New England Database Society
by Sun Microsystems
Hyder: A Transactional Indexed Record Manager for Shared Flash Storage
Friday, December 11, 2009, 4PM
Volen 101, Brandeis University
(preceded by a wine and
cheese reception at 3:00 pm. Dinner will be on Thursday December 10th)
An enormous increase
in the I/O rate to shared storage is made possible by the availability
of large flash storage chips and cheap high-speed network switches.
Hyder is a research project to develop a new transactional
indexed-record manager based on these technologies. Itís a data-sharing
system, where all compute servers have direct access to shared flash
storage and no direct-attached disk. Its main feature is that it scales
out without partitioning the database or application. It is therefore
well-suited to a data center environment, where scale-out is especially
important and where specialized flash hardware and networking can be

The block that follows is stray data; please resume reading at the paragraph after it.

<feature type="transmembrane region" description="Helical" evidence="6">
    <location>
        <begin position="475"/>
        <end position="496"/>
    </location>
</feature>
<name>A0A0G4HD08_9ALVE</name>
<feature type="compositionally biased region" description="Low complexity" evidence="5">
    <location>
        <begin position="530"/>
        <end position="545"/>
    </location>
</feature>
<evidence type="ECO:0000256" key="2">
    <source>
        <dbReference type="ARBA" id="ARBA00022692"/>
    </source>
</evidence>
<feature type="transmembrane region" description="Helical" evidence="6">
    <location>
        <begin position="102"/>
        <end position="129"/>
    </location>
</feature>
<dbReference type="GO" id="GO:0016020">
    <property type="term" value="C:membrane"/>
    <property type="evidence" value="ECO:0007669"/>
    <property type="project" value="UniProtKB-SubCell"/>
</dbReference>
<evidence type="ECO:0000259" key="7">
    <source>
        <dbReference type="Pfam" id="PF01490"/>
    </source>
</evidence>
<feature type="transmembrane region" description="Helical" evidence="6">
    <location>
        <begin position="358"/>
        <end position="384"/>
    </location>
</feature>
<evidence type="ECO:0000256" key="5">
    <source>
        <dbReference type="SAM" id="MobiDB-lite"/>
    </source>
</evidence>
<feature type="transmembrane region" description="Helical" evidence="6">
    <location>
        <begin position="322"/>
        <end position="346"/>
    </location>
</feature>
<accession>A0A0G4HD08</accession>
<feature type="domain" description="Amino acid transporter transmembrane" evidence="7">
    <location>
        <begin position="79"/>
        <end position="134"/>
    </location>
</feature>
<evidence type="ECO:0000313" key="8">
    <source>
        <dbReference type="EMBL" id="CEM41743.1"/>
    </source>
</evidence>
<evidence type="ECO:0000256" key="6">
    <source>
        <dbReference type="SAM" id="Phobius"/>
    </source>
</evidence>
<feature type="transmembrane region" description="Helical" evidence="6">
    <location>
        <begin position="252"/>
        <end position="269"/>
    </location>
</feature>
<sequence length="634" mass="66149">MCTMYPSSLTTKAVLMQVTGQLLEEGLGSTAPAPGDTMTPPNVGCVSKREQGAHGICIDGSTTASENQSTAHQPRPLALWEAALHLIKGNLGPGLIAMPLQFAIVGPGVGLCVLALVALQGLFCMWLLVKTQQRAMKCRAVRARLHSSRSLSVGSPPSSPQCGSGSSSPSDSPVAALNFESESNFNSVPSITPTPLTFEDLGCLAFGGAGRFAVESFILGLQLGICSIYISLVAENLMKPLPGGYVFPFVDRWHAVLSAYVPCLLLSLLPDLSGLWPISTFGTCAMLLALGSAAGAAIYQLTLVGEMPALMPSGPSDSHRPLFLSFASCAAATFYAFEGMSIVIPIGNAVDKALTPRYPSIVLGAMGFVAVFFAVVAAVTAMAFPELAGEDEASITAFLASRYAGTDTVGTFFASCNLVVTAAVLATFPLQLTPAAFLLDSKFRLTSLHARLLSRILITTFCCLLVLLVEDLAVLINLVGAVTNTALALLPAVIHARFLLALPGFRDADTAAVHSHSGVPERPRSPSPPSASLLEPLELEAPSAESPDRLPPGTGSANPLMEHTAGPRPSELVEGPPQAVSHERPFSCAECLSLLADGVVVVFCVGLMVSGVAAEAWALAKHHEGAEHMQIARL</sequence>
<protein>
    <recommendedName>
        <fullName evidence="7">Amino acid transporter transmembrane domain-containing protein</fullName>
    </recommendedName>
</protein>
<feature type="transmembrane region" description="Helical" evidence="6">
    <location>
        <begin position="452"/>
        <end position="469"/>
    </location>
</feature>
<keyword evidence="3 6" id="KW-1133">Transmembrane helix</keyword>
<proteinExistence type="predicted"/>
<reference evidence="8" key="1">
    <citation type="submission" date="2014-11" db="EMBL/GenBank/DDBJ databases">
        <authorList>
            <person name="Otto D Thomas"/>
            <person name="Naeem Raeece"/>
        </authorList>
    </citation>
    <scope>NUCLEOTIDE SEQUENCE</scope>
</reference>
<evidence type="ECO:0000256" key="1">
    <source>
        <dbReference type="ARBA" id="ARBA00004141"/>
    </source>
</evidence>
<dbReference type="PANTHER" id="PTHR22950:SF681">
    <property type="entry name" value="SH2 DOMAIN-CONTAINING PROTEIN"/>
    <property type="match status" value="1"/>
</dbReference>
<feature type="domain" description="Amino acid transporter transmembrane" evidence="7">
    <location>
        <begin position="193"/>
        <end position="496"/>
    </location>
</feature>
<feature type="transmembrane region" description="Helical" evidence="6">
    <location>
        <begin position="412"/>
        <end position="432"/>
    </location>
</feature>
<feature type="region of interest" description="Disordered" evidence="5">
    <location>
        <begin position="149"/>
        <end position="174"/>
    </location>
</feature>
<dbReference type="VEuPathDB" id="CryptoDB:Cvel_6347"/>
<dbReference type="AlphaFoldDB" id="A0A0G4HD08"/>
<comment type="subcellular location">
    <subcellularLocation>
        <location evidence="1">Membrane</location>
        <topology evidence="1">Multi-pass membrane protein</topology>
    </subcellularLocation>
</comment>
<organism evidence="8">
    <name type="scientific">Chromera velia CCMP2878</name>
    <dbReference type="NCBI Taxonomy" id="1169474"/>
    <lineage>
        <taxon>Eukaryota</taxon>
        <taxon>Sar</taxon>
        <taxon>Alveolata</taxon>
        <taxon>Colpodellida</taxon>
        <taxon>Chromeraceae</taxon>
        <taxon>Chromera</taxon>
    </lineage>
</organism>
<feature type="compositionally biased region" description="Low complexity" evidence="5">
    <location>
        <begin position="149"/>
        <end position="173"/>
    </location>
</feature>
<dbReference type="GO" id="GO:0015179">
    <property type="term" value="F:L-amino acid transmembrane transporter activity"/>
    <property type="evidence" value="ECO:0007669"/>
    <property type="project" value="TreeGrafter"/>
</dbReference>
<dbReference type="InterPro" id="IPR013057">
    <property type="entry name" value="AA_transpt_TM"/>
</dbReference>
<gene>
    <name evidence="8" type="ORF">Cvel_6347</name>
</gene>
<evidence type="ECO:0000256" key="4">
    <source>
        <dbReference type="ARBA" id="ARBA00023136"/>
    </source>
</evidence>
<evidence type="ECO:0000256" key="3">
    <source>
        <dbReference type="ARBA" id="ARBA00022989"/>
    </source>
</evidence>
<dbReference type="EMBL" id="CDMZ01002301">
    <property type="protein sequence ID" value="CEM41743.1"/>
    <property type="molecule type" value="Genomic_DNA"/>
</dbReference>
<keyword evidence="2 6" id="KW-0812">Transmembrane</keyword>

cost-effective. The software architecture that makes this possible is
radically different than classical transactional record managers. It
uses log-structured record storage, sliding-window RAID, binary search
trees, and optimistic concurrency control. There is no locking,
ARIES-style logging, or B-trees. After a brief discussion of
motivation, I will spend most of the talk describing the architecture.
This work is joint with Colin Reid, also at Microsoft.
Phil Bernstein is a Principal Researcher in Microsoft Research.
He joined Microsoft in 1994 as a product architect and moved to
Microsoft Research in 1998. Over the past 30 years, he has been a
product architect at Digital Equipment Corp., a professor at Harvard
University and Wang Institute of Graduate Studies, and a VP Software at
Sequoia Systems. During that time, he has published over 150 papers on
the theory and implementation of database systems, and two books on
transaction processing. The second edition of his book Principles of
Transaction Processing, with Eric Newcomer, was published in June. He
is an ACM Fellow, a winner of the SIGMOD Innovations Award, and a
member of the National Academy of Engineering and Washington State
Academy of Sciences.
Maintained by Olga Papaemmanouil
olga AT cs.brandeis.edu